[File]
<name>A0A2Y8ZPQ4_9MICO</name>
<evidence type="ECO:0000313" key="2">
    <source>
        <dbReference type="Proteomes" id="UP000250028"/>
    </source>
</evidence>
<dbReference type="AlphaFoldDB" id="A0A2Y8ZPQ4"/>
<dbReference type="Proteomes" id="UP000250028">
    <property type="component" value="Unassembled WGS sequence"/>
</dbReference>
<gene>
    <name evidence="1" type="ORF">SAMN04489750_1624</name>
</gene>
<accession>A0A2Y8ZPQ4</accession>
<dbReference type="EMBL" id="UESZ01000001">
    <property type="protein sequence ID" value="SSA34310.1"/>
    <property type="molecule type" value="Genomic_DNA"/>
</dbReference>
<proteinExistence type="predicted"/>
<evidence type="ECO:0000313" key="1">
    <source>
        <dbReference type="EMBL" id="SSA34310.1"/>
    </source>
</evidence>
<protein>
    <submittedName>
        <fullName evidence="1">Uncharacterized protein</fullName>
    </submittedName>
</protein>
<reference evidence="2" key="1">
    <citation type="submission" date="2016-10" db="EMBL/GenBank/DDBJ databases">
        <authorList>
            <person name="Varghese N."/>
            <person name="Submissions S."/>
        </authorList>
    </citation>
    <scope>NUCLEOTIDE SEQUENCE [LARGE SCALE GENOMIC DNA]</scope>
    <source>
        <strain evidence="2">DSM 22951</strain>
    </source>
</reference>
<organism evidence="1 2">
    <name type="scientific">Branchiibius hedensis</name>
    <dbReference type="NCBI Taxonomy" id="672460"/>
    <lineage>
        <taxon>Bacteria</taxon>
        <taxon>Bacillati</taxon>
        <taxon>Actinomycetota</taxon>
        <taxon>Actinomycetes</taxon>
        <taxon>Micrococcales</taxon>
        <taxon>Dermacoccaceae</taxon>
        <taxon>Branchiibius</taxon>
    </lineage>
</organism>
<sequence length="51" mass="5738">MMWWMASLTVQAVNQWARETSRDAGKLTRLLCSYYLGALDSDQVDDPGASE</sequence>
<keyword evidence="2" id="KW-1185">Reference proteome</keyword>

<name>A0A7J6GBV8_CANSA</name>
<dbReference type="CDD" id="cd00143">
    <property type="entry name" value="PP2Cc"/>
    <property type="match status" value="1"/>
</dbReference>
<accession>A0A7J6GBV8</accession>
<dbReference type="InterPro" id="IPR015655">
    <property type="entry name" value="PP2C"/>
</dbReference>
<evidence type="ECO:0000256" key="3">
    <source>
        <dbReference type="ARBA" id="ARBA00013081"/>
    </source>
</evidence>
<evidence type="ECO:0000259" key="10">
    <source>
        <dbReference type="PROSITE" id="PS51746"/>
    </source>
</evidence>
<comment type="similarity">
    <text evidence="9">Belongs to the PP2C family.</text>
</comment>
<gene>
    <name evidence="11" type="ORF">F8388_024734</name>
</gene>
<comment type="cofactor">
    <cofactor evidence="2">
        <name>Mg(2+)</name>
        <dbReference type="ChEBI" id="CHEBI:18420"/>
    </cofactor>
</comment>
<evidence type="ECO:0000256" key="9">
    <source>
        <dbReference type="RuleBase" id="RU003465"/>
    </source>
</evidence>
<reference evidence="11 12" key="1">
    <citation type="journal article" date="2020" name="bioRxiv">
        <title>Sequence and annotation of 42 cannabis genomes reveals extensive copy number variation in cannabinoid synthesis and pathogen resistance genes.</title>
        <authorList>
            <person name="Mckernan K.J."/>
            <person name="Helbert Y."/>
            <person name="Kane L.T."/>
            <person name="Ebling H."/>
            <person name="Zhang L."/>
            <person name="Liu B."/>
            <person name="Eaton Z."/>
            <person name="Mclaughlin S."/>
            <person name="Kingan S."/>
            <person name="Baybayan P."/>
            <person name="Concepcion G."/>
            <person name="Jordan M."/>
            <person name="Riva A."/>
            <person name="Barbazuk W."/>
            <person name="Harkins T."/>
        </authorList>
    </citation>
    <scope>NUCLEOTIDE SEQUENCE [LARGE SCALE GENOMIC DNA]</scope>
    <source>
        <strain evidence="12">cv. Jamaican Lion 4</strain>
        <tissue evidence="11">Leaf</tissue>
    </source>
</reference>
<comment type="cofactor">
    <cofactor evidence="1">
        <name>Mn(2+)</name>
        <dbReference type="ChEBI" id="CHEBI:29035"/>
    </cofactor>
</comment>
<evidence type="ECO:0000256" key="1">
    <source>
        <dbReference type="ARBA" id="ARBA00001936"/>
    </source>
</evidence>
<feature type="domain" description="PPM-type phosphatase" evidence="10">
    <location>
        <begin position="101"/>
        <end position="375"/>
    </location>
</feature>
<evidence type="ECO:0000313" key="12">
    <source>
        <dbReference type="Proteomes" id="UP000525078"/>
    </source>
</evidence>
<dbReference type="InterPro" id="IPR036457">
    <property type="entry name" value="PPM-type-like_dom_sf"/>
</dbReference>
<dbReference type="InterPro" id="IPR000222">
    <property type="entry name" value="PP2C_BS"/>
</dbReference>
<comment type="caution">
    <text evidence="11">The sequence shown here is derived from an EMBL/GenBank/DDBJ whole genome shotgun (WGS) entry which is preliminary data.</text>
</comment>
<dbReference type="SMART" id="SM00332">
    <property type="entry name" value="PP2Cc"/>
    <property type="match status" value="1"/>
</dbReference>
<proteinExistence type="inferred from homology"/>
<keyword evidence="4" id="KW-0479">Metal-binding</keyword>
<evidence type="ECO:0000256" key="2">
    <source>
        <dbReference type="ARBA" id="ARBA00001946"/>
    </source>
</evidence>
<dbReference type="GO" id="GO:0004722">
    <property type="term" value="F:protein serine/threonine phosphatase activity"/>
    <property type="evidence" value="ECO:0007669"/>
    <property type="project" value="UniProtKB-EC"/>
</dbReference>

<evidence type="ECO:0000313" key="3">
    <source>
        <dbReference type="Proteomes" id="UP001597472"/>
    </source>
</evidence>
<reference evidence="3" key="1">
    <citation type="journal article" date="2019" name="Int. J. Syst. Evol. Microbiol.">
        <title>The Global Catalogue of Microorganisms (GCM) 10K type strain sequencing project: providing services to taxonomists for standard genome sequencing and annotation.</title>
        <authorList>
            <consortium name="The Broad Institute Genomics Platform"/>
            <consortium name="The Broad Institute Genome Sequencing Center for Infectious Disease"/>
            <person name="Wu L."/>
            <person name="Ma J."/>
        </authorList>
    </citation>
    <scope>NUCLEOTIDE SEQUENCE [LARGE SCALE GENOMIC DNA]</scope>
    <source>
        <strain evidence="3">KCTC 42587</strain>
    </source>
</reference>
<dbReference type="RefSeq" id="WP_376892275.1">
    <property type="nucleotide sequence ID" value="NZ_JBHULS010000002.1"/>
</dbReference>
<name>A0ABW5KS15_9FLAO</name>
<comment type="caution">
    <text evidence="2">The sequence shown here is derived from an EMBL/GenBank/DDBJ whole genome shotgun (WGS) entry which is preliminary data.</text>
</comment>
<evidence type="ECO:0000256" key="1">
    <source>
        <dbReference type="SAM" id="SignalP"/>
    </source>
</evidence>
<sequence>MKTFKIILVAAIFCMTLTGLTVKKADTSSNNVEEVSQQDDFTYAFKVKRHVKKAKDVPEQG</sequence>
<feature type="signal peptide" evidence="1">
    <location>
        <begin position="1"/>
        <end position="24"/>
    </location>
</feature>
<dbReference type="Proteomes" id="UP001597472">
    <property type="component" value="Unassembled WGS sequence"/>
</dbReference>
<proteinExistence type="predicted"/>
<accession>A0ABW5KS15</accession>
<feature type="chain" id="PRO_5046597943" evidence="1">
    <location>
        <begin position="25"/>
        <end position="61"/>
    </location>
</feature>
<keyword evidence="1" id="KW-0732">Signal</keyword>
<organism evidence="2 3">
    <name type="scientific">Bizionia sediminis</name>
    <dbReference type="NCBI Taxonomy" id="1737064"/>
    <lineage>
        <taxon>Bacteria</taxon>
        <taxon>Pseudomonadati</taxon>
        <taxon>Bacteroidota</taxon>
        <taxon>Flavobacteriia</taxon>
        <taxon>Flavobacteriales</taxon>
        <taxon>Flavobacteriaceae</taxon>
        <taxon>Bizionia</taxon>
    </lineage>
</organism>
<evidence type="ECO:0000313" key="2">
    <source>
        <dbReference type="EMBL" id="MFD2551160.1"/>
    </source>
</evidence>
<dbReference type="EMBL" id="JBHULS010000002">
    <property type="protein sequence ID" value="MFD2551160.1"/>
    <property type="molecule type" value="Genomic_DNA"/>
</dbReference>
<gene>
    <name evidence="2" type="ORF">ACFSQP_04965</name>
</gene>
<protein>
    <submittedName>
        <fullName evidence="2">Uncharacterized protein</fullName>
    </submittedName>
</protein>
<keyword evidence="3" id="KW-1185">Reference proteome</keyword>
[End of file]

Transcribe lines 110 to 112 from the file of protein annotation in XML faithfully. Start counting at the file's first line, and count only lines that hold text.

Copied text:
            <person name="Barbazuk W."/>
            <person name="Harkins T."/>
        </authorList>